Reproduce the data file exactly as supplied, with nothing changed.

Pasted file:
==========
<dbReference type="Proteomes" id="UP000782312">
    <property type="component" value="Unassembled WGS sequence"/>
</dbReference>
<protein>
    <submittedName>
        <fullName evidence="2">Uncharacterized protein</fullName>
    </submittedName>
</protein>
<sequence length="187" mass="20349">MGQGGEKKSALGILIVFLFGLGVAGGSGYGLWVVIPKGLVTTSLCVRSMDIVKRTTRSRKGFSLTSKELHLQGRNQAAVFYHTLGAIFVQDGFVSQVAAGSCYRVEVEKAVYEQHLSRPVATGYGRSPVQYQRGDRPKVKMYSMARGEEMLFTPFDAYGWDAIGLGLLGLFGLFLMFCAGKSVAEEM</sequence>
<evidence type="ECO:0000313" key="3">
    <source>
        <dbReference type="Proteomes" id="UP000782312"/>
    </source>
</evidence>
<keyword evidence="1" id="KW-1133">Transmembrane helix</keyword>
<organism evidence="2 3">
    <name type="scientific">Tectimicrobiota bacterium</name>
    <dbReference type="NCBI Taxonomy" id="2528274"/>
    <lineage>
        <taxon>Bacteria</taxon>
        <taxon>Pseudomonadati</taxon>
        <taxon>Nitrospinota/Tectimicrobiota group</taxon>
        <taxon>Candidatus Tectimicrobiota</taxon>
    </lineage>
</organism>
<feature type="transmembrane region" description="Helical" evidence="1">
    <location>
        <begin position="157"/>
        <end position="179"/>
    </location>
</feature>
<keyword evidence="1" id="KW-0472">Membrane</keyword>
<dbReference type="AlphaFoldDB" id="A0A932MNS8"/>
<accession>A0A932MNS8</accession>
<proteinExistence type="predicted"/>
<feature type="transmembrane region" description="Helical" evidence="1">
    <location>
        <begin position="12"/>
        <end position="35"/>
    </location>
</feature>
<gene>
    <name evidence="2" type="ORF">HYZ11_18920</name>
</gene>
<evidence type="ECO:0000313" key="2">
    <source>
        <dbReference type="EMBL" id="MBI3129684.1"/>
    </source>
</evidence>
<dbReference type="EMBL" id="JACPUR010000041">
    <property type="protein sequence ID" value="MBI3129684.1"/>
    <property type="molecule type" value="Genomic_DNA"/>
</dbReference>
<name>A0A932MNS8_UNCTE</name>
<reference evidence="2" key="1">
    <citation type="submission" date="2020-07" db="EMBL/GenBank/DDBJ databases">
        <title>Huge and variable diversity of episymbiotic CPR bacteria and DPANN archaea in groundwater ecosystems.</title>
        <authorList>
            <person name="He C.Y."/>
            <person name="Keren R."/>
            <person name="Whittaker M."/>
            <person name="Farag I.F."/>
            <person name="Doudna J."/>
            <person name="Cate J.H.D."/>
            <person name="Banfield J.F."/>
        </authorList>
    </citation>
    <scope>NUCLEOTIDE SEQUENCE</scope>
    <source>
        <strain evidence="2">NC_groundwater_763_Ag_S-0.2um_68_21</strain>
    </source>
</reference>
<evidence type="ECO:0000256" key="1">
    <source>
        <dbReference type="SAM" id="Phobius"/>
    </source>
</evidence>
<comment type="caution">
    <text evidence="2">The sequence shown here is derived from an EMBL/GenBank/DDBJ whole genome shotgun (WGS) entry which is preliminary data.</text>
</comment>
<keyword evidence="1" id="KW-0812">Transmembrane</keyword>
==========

<dbReference type="Proteomes" id="UP000782312">
    <property type="component" value="Unassembled WGS sequence"/>
</dbReference>
<protein>
    <submittedName>
        <fullName evidence="2">Uncharacterized protein</fullName>
    </submittedName>
</protein>
<sequence length="187" mass="20349">MGQGGEKKSALGILIVFLFGLGVAGGSGYGLWVVIPKGLVTTSLCVRSMDIVKRTTRSRKGFSLTSKELHLQGRNQAAVFYHTLGAIFVQDGFVSQVAAGSCYRVEVEKAVYEQHLSRPVATGYGRSPVQYQRGDRPKVKMYSMARGEEMLFTPFDAYGWDAIGLGLLGLFGLFLMFCAGKSVAEEM</sequence>
<evidence type="ECO:0000313" key="3">
    <source>
        <dbReference type="Proteomes" id="UP000782312"/>
    </source>
</evidence>
<keyword evidence="1" id="KW-1133">Transmembrane helix</keyword>
<organism evidence="2 3">
    <name type="scientific">Tectimicrobiota bacterium</name>
    <dbReference type="NCBI Taxonomy" id="2528274"/>
    <lineage>
        <taxon>Bacteria</taxon>
        <taxon>Pseudomonadati</taxon>
        <taxon>Nitrospinota/Tectimicrobiota group</taxon>
        <taxon>Candidatus Tectimicrobiota</taxon>
    </lineage>
</organism>
<feature type="transmembrane region" description="Helical" evidence="1">
    <location>
        <begin position="157"/>
        <end position="179"/>
    </location>
</feature>
<keyword evidence="1" id="KW-0472">Membrane</keyword>
<dbReference type="AlphaFoldDB" id="A0A932MNS8"/>
<accession>A0A932MNS8</accession>
<proteinExistence type="predicted"/>
<feature type="transmembrane region" description="Helical" evidence="1">
    <location>
        <begin position="12"/>
        <end position="35"/>
    </location>
</feature>
<gene>
    <name evidence="2" type="ORF">HYZ11_18920</name>
</gene>
<evidence type="ECO:0000313" key="2">
    <source>
        <dbReference type="EMBL" id="MBI3129684.1"/>
    </source>
</evidence>
<dbReference type="EMBL" id="JACPUR010000041">
    <property type="protein sequence ID" value="MBI3129684.1"/>
    <property type="molecule type" value="Genomic_DNA"/>
</dbReference>
<name>A0A932MNS8_UNCTE</name>
<reference evidence="2" key="1">
    <citation type="submission" date="2020-07" db="EMBL/GenBank/DDBJ databases">
        <title>Huge and variable diversity of episymbiotic CPR bacteria and DPANN archaea in groundwater ecosystems.</title>
        <authorList>
            <person name="He C.Y."/>
            <person name="Keren R."/>
            <person name="Whittaker M."/>
            <person name="Farag I.F."/>
            <person name="Doudna J."/>
            <person name="Cate J.H.D."/>
            <person name="Banfield J.F."/>
        </authorList>
    </citation>
    <scope>NUCLEOTIDE SEQUENCE</scope>
    <source>
        <strain evidence="2">NC_groundwater_763_Ag_S-0.2um_68_21</strain>
    </source>
</reference>
<evidence type="ECO:0000256" key="1">
    <source>
        <dbReference type="SAM" id="Phobius"/>
    </source>
</evidence>
<comment type="caution">
    <text evidence="2">The sequence shown here is derived from an EMBL/GenBank/DDBJ whole genome shotgun (WGS) entry which is preliminary data.</text>
</comment>
<keyword evidence="1" id="KW-0812">Transmembrane</keyword>